“Por ser niña, tengo derecho a soñar.” [As a girl, I have a right to dream.]
I hung the painting by the El Salvadorian artist Fernando Llorte on your bedroom wall because every morning when you woke up, I wanted you to see the happy, colorful image of the little girl and smile. But even more importantly, I wanted you to read the text and be reminded that YOU have a right to dream. You will probably roll your eyes when you read this and you will likely mutter to yourself, “There she goes again … lecturing me on women’s rights and empowerment. Telling me about what girls can become, what potential they have.”
I know it may seem like I have been on a soapbox at times, but it is only because I think it is so important to show you the world, the opportunities available to you and that I want you to be optimistic – never bitter or jaded. Sharing stories of girls that have succeeded against all odds has been central to what I can teach you. I don’t want your heroes to be pop stars or reality TV personalities. I have wanted you to see that the real heroes in this world are regular women, doing extraordinary things. I have wanted you to have role models that are inspirational.
I am a feminist, but I am feminine. You can be successful and can still enjoy baking or scrapbooking. Be authentic. Let down your hair. You do not need to create a persona. It is exhausting and it gives the wrong sign to other women that to be successful, you need to adopt a persona. It is those other interests, perhaps feminine interests, that make you human and genuine. I have spent much of my career trying to sponsor other women and it is mostly because I recognize how fortunate I have been to have strong women (and I must admit, mostly men) propel me forward into positions and roles that I coveted, but that I did not necessarily put myself forward for. I thought good work, hard work, was enough. That I would be recognized. After all, in school, that is how it worked.
But real life requires different skills and hard work is only one element. People need to get to know you, know what you want and what ambitions you have. I realize that supporting some of these women has come at the cost of spending time with you. But if I have been able to enact change, even the smallest impact, it has been worth it.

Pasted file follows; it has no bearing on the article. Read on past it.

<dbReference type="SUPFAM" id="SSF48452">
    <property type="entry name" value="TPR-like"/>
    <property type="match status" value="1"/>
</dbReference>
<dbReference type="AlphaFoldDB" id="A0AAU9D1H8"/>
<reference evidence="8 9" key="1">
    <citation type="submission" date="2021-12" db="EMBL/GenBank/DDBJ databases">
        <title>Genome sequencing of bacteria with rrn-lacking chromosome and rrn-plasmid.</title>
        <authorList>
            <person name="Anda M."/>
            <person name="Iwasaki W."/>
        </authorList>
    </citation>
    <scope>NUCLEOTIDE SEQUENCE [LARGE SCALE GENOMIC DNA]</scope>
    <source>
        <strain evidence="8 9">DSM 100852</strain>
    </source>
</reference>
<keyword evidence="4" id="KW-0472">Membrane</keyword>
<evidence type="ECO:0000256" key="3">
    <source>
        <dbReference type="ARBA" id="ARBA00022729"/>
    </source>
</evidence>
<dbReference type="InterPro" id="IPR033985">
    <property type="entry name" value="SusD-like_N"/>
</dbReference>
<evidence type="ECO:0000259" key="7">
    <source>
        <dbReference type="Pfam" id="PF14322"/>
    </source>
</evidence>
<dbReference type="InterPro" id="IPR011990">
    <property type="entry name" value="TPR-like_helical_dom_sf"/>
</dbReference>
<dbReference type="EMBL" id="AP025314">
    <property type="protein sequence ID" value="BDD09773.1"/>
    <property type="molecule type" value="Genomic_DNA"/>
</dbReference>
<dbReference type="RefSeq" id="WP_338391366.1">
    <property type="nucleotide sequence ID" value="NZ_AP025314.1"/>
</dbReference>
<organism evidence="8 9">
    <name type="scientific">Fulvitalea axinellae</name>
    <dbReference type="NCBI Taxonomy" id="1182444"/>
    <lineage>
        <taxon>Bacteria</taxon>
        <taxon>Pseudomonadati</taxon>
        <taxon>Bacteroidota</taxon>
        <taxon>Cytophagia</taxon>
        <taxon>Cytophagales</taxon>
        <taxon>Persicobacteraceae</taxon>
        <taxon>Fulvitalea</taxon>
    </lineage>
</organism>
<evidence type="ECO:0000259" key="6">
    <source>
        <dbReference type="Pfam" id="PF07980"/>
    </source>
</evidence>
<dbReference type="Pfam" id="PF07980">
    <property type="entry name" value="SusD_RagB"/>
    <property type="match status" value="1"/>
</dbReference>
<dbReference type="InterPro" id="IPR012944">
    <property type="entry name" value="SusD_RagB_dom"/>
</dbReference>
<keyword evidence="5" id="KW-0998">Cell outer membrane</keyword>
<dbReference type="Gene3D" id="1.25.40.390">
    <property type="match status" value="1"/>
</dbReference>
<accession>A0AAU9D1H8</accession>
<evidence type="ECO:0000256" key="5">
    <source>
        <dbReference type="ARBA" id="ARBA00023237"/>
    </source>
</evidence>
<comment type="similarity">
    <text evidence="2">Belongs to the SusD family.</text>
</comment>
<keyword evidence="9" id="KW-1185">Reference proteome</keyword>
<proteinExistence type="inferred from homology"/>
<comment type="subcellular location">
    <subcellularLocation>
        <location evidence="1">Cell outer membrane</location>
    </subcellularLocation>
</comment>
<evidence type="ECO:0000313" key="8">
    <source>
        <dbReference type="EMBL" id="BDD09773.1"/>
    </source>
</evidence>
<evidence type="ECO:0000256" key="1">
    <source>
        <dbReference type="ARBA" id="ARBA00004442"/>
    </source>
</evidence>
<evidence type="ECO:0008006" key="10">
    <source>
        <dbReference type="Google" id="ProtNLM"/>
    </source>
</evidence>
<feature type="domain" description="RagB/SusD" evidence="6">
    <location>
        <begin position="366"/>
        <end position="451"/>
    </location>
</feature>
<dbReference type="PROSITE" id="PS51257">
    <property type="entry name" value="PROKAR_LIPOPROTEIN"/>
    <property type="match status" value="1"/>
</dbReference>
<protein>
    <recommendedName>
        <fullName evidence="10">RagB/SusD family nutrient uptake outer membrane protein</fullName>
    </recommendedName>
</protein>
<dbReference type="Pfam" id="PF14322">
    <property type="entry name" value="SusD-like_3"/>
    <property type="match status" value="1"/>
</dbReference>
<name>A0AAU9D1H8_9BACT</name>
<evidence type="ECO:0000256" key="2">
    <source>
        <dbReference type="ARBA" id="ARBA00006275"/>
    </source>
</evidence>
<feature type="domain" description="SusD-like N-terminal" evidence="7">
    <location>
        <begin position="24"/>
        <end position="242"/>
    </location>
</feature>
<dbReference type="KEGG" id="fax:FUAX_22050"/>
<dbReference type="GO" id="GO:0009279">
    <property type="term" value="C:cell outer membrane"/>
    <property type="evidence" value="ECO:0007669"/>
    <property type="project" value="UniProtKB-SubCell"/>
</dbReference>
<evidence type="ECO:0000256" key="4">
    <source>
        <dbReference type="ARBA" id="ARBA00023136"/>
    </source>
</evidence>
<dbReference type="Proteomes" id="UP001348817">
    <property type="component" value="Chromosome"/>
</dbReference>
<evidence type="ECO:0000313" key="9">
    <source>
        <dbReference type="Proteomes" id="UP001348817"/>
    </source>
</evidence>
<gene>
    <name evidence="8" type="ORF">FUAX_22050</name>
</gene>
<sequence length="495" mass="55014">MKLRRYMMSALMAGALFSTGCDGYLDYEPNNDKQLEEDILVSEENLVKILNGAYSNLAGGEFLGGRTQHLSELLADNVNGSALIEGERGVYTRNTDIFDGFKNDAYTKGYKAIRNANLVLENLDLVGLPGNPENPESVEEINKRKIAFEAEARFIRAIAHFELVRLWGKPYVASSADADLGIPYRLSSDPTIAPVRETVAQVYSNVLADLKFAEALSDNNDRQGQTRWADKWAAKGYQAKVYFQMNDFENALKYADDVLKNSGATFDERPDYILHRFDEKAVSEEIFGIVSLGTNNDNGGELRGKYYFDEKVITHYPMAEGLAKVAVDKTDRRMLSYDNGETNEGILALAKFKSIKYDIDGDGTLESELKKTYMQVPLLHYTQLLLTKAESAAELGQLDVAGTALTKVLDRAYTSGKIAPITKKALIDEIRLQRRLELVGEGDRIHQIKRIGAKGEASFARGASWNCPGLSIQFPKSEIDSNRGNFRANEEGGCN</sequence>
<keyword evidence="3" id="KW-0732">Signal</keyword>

I walked into the first day of your startup bootcamp with you and observed that there were only 7 girls amongst the 35 boys. You were clearly disappointed. But so was I. I blurted, “Now you get to experience a typical day in my workday. I had hoped that the world would be different for you. Well, I guess not. Now is the time to get used to it.” But the world IS changing, albeit slowly. You will have to continue to fight … for yourself and for your daughter. But at some point, that startup bootcamp, coding class or math competition will have the same numbers of boys and girls participating.
I have watched you, at the age of only 10, become frustrated because your voice was not heard and your male partner took over your project. Your father and I advised you, or some may say “berated” you, because it is such a valuable lesson to learn to speak up and that your input was equally as important as your partner’s. In the end, you spoke up, the two of you came to a compromise and you were happy.
I have watched you be disheartened when your younger brother has excelled. I have seen you give up. Don’t. You are blessed with different talents. Wonderful talents. Use them. But remain genuine and true to yourself. As you have reminded me many times, you are unique.
I have had my doubts over the years and you will most certainly have yours. It isn’t easy juggling a career, family, children, friends. It isn’t perfect and things do fall through the cracks. Life is about choices. Once you make yours, go with it and don’t look back. A promotion doesn’t necessarily mean “more.” It means “different.” Don’t hesitate because you don’t think you can handle “more.” Watch and observe those who inspire you. You will be surprised.
I hope that you are lucky enough to find a husband who is not jealous of you, does not hold you back, but rather catapults you forward. Your father has demonstrated more confidence in my abilities than I often have in myself. He has given me incredible strength. I pray that you are equally blessed. I do hope that you will support your friends and other women as they seek out their futures. You are not in competition with them. The more you provide support, the stronger you will become.
Be humble, but don’t be naïve. Be humble, but not apologetic. I was incredibly fortunate to have a strong mother and we come from a lineage of powerful women. Never forget that and those genes will propel you forward. I hope that I have been a good role model to you. You are a girl who will blossom into a young woman. Perhaps then, when you read this, some of the choices I have made will make more sense. You may choose another path, but whatever path you choose, I will love you.
“As a girl, you have a right to dream.”